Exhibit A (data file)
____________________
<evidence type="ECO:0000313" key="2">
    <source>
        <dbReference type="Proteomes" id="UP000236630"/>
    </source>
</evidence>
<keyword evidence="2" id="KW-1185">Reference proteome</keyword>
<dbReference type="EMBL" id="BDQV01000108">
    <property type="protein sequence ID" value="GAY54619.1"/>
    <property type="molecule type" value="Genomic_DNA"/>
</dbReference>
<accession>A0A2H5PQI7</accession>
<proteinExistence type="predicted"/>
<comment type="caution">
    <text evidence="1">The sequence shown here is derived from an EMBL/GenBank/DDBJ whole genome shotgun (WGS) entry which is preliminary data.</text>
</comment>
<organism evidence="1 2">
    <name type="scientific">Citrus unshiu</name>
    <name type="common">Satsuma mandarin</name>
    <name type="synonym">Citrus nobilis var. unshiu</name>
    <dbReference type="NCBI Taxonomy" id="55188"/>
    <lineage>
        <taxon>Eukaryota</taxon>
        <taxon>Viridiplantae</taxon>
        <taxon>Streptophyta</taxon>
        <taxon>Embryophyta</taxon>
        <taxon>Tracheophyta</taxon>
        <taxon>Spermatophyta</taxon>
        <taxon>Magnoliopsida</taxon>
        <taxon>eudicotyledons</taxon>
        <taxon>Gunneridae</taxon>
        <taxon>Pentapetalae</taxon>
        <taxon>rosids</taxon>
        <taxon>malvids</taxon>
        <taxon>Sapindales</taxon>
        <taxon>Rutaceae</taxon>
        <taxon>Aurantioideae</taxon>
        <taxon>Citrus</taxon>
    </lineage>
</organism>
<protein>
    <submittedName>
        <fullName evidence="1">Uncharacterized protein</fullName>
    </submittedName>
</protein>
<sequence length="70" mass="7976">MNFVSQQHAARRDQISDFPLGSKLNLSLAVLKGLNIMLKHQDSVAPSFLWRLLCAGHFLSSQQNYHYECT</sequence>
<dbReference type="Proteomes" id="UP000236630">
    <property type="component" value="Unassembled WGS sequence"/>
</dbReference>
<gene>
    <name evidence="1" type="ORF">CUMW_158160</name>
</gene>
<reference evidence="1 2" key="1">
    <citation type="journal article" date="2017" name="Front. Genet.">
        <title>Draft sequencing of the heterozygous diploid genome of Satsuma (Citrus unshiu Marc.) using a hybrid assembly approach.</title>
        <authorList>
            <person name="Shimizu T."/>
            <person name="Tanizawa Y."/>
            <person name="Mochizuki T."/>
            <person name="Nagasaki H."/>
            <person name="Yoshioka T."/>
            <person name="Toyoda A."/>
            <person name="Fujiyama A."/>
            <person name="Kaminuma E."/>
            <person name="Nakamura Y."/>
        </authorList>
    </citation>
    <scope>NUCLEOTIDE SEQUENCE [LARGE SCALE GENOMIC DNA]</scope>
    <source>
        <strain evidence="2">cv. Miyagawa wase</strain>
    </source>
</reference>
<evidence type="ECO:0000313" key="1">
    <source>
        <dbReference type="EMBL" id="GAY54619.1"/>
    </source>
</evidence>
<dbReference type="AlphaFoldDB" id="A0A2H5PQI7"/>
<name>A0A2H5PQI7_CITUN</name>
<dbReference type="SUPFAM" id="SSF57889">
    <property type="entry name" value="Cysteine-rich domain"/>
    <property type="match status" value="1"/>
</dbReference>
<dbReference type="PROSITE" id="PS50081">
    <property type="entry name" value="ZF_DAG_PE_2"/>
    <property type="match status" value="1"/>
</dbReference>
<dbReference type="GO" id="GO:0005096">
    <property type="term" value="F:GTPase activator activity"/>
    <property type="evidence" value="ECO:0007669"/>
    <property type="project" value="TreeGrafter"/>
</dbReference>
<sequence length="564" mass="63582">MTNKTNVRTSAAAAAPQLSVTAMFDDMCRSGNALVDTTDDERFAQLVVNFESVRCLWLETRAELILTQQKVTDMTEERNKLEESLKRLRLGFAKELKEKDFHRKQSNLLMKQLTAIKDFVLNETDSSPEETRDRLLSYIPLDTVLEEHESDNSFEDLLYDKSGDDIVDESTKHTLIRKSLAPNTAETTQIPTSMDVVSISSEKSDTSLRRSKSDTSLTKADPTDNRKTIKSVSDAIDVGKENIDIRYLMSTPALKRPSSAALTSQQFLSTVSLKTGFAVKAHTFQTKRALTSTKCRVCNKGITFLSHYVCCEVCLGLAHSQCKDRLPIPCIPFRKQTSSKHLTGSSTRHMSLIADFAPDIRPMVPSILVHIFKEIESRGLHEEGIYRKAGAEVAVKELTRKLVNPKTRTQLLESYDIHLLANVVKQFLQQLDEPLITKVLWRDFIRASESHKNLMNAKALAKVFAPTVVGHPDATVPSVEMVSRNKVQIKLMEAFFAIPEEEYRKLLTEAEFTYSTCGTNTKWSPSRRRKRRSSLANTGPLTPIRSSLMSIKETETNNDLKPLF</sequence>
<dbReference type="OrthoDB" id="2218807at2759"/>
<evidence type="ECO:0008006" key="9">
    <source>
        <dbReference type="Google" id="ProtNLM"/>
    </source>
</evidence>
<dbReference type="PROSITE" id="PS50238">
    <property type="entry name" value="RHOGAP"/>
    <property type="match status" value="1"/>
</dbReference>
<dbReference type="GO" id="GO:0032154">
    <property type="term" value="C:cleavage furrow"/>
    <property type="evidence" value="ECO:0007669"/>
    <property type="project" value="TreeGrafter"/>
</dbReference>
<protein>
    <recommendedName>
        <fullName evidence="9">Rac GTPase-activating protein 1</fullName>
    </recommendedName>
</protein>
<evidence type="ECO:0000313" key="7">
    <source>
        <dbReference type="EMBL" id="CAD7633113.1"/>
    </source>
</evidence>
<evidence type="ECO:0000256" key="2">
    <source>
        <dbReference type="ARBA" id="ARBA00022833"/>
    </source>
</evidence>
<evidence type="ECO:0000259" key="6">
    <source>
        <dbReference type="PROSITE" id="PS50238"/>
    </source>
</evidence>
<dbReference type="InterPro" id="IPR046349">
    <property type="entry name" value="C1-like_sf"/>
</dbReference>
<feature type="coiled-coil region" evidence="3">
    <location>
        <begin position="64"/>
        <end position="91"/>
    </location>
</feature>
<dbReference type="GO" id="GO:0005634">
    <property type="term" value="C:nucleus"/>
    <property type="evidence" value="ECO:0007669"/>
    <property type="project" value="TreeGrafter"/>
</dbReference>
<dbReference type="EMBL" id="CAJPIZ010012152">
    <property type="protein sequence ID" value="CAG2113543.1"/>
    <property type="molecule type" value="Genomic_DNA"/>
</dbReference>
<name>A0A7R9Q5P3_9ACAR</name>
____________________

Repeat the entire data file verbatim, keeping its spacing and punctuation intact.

<evidence type="ECO:0000313" key="2">
    <source>
        <dbReference type="Proteomes" id="UP000236630"/>
    </source>
</evidence>
<keyword evidence="2" id="KW-1185">Reference proteome</keyword>
<dbReference type="EMBL" id="BDQV01000108">
    <property type="protein sequence ID" value="GAY54619.1"/>
    <property type="molecule type" value="Genomic_DNA"/>
</dbReference>
<accession>A0A2H5PQI7</accession>
<proteinExistence type="predicted"/>
<comment type="caution">
    <text evidence="1">The sequence shown here is derived from an EMBL/GenBank/DDBJ whole genome shotgun (WGS) entry which is preliminary data.</text>
</comment>
<organism evidence="1 2">
    <name type="scientific">Citrus unshiu</name>
    <name type="common">Satsuma mandarin</name>
    <name type="synonym">Citrus nobilis var. unshiu</name>
    <dbReference type="NCBI Taxonomy" id="55188"/>
    <lineage>
        <taxon>Eukaryota</taxon>
        <taxon>Viridiplantae</taxon>
        <taxon>Streptophyta</taxon>
        <taxon>Embryophyta</taxon>
        <taxon>Tracheophyta</taxon>
        <taxon>Spermatophyta</taxon>
        <taxon>Magnoliopsida</taxon>
        <taxon>eudicotyledons</taxon>
        <taxon>Gunneridae</taxon>
        <taxon>Pentapetalae</taxon>
        <taxon>rosids</taxon>
        <taxon>malvids</taxon>
        <taxon>Sapindales</taxon>
        <taxon>Rutaceae</taxon>
        <taxon>Aurantioideae</taxon>
        <taxon>Citrus</taxon>
    </lineage>
</organism>
<protein>
    <submittedName>
        <fullName evidence="1">Uncharacterized protein</fullName>
    </submittedName>
</protein>
<sequence length="70" mass="7976">MNFVSQQHAARRDQISDFPLGSKLNLSLAVLKGLNIMLKHQDSVAPSFLWRLLCAGHFLSSQQNYHYECT</sequence>
<dbReference type="Proteomes" id="UP000236630">
    <property type="component" value="Unassembled WGS sequence"/>
</dbReference>
<gene>
    <name evidence="1" type="ORF">CUMW_158160</name>
</gene>
<reference evidence="1 2" key="1">
    <citation type="journal article" date="2017" name="Front. Genet.">
        <title>Draft sequencing of the heterozygous diploid genome of Satsuma (Citrus unshiu Marc.) using a hybrid assembly approach.</title>
        <authorList>
            <person name="Shimizu T."/>
            <person name="Tanizawa Y."/>
            <person name="Mochizuki T."/>
            <person name="Nagasaki H."/>
            <person name="Yoshioka T."/>
            <person name="Toyoda A."/>
            <person name="Fujiyama A."/>
            <person name="Kaminuma E."/>
            <person name="Nakamura Y."/>
        </authorList>
    </citation>
    <scope>NUCLEOTIDE SEQUENCE [LARGE SCALE GENOMIC DNA]</scope>
    <source>
        <strain evidence="2">cv. Miyagawa wase</strain>
    </source>
</reference>
<evidence type="ECO:0000313" key="1">
    <source>
        <dbReference type="EMBL" id="GAY54619.1"/>
    </source>
</evidence>
<dbReference type="AlphaFoldDB" id="A0A2H5PQI7"/>
<name>A0A2H5PQI7_CITUN</name>
<dbReference type="SUPFAM" id="SSF57889">
    <property type="entry name" value="Cysteine-rich domain"/>
    <property type="match status" value="1"/>
</dbReference>
<dbReference type="PROSITE" id="PS50081">
    <property type="entry name" value="ZF_DAG_PE_2"/>
    <property type="match status" value="1"/>
</dbReference>
<dbReference type="GO" id="GO:0005096">
    <property type="term" value="F:GTPase activator activity"/>
    <property type="evidence" value="ECO:0007669"/>
    <property type="project" value="TreeGrafter"/>
</dbReference>
<sequence length="564" mass="63582">MTNKTNVRTSAAAAAPQLSVTAMFDDMCRSGNALVDTTDDERFAQLVVNFESVRCLWLETRAELILTQQKVTDMTEERNKLEESLKRLRLGFAKELKEKDFHRKQSNLLMKQLTAIKDFVLNETDSSPEETRDRLLSYIPLDTVLEEHESDNSFEDLLYDKSGDDIVDESTKHTLIRKSLAPNTAETTQIPTSMDVVSISSEKSDTSLRRSKSDTSLTKADPTDNRKTIKSVSDAIDVGKENIDIRYLMSTPALKRPSSAALTSQQFLSTVSLKTGFAVKAHTFQTKRALTSTKCRVCNKGITFLSHYVCCEVCLGLAHSQCKDRLPIPCIPFRKQTSSKHLTGSSTRHMSLIADFAPDIRPMVPSILVHIFKEIESRGLHEEGIYRKAGAEVAVKELTRKLVNPKTRTQLLESYDIHLLANVVKQFLQQLDEPLITKVLWRDFIRASESHKNLMNAKALAKVFAPTVVGHPDATVPSVEMVSRNKVQIKLMEAFFAIPEEEYRKLLTEAEFTYSTCGTNTKWSPSRRRKRRSSLANTGPLTPIRSSLMSIKETETNNDLKPLF</sequence>
<dbReference type="OrthoDB" id="2218807at2759"/>
<evidence type="ECO:0008006" key="9">
    <source>
        <dbReference type="Google" id="ProtNLM"/>
    </source>
</evidence>
<dbReference type="PROSITE" id="PS50238">
    <property type="entry name" value="RHOGAP"/>
    <property type="match status" value="1"/>
</dbReference>
<dbReference type="GO" id="GO:0032154">
    <property type="term" value="C:cleavage furrow"/>
    <property type="evidence" value="ECO:0007669"/>
    <property type="project" value="TreeGrafter"/>
</dbReference>
<protein>
    <recommendedName>
        <fullName evidence="9">Rac GTPase-activating protein 1</fullName>
    </recommendedName>
</protein>
<evidence type="ECO:0000313" key="7">
    <source>
        <dbReference type="EMBL" id="CAD7633113.1"/>
    </source>
</evidence>
<evidence type="ECO:0000256" key="2">
    <source>
        <dbReference type="ARBA" id="ARBA00022833"/>
    </source>
</evidence>
<evidence type="ECO:0000259" key="6">
    <source>
        <dbReference type="PROSITE" id="PS50238"/>
    </source>
</evidence>
<dbReference type="InterPro" id="IPR046349">
    <property type="entry name" value="C1-like_sf"/>
</dbReference>
<feature type="coiled-coil region" evidence="3">
    <location>
        <begin position="64"/>
        <end position="91"/>
    </location>
</feature>
<dbReference type="GO" id="GO:0005634">
    <property type="term" value="C:nucleus"/>
    <property type="evidence" value="ECO:0007669"/>
    <property type="project" value="TreeGrafter"/>
</dbReference>
<dbReference type="EMBL" id="CAJPIZ010012152">
    <property type="protein sequence ID" value="CAG2113543.1"/>
    <property type="molecule type" value="Genomic_DNA"/>
</dbReference>
<name>A0A7R9Q5P3_9ACAR</name>